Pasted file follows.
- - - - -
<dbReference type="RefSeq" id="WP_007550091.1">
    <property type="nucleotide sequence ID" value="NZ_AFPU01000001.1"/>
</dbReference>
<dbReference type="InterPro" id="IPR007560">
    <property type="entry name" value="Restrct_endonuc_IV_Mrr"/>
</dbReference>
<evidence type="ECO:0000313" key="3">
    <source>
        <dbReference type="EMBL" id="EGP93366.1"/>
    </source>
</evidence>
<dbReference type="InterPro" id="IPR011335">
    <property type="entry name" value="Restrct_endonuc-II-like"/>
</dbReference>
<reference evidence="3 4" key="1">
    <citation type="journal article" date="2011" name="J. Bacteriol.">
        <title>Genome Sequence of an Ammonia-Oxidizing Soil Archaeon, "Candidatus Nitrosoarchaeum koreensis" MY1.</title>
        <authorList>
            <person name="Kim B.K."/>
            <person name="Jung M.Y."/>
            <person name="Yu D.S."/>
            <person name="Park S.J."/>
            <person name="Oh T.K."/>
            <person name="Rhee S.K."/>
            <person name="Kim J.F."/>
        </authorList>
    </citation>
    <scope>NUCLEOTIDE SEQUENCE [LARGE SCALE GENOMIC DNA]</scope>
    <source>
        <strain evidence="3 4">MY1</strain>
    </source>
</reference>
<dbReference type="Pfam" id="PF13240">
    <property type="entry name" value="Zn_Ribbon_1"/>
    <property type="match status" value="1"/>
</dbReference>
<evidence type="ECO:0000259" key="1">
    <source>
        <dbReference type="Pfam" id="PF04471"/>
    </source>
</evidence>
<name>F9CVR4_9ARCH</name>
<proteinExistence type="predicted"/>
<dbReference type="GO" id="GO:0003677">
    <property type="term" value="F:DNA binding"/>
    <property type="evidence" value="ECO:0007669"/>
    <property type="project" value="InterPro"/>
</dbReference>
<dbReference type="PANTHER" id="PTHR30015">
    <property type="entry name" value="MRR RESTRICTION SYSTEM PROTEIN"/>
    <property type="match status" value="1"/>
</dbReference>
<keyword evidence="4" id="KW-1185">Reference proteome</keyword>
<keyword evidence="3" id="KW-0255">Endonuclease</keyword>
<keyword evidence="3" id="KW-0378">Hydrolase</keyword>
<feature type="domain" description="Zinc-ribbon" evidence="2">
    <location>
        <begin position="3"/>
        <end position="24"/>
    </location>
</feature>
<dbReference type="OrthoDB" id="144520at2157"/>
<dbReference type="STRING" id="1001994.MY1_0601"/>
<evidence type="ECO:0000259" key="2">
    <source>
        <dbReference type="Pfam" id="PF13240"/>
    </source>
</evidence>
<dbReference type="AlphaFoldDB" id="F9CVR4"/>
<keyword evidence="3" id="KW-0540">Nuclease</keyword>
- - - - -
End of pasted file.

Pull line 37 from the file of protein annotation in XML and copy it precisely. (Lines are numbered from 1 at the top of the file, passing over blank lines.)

<evidence type="ECO:0000259" key="1">